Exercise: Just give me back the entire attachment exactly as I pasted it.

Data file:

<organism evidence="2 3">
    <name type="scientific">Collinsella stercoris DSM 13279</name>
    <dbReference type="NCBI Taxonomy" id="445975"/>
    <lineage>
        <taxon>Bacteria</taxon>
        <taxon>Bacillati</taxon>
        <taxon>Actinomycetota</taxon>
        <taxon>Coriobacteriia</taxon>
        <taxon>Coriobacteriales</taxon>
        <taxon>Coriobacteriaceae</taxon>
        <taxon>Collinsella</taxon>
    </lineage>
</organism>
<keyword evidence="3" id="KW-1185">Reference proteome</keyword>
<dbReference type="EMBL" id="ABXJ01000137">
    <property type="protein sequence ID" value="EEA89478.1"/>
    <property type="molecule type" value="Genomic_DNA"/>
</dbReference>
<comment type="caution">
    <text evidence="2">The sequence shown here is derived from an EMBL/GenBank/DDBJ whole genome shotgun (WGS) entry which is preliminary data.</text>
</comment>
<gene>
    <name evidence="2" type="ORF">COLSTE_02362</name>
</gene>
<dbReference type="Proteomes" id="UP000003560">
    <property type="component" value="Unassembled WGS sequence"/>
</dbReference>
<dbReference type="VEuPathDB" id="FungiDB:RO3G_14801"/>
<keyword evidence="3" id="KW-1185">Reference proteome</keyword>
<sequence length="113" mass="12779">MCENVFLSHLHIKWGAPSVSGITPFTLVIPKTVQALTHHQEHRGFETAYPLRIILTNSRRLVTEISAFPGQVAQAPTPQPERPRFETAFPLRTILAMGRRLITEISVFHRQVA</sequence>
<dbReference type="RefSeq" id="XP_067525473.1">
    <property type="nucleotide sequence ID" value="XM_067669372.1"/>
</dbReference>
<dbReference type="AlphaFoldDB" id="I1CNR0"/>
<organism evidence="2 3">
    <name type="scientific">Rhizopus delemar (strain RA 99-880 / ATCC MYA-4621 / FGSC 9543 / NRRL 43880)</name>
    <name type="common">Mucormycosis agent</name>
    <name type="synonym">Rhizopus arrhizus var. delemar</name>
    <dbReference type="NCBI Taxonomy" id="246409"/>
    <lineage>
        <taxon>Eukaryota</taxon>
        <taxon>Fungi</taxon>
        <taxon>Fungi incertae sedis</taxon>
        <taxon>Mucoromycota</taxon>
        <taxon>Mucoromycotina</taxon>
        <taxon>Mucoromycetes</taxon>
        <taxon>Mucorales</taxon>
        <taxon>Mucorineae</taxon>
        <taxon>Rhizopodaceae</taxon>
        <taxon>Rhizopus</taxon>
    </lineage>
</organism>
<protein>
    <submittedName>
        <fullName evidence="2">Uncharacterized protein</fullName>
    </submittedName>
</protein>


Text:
<organism evidence="2 3">
    <name type="scientific">Collinsella stercoris DSM 13279</name>
    <dbReference type="NCBI Taxonomy" id="445975"/>
    <lineage>
        <taxon>Bacteria</taxon>
        <taxon>Bacillati</taxon>
        <taxon>Actinomycetota</taxon>
        <taxon>Coriobacteriia</taxon>
        <taxon>Coriobacteriales</taxon>
        <taxon>Coriobacteriaceae</taxon>
        <taxon>Collinsella</taxon>
    </lineage>
</organism>
<keyword evidence="3" id="KW-1185">Reference proteome</keyword>
<dbReference type="EMBL" id="ABXJ01000137">
    <property type="protein sequence ID" value="EEA89478.1"/>
    <property type="molecule type" value="Genomic_DNA"/>
</dbReference>
<comment type="caution">
    <text evidence="2">The sequence shown here is derived from an EMBL/GenBank/DDBJ whole genome shotgun (WGS) entry which is preliminary data.</text>
</comment>
<gene>
    <name evidence="2" type="ORF">COLSTE_02362</name>
</gene>
<dbReference type="Proteomes" id="UP000003560">
    <property type="component" value="Unassembled WGS sequence"/>
</dbReference>
<dbReference type="VEuPathDB" id="FungiDB:RO3G_14801"/>
<keyword evidence="3" id="KW-1185">Reference proteome</keyword>
<sequence length="113" mass="12779">MCENVFLSHLHIKWGAPSVSGITPFTLVIPKTVQALTHHQEHRGFETAYPLRIILTNSRRLVTEISAFPGQVAQAPTPQPERPRFETAFPLRTILAMGRRLITEISVFHRQVA</sequence>
<dbReference type="RefSeq" id="XP_067525473.1">
    <property type="nucleotide sequence ID" value="XM_067669372.1"/>
</dbReference>
<dbReference type="AlphaFoldDB" id="I1CNR0"/>
<organism evidence="2 3">
    <name type="scientific">Rhizopus delemar (strain RA 99-880 / ATCC MYA-4621 / FGSC 9543 / NRRL 43880)</name>
    <name type="common">Mucormycosis agent</name>
    <name type="synonym">Rhizopus arrhizus var. delemar</name>
    <dbReference type="NCBI Taxonomy" id="246409"/>
    <lineage>
        <taxon>Eukaryota</taxon>
        <taxon>Fungi</taxon>
        <taxon>Fungi incertae sedis</taxon>
        <taxon>Mucoromycota</taxon>
        <taxon>Mucoromycotina</taxon>
        <taxon>Mucoromycetes</taxon>
        <taxon>Mucorales</taxon>
        <taxon>Mucorineae</taxon>
        <taxon>Rhizopodaceae</taxon>
        <taxon>Rhizopus</taxon>
    </lineage>
</organism>
<protein>
    <submittedName>
        <fullName evidence="2">Uncharacterized protein</fullName>
    </submittedName>
</protein>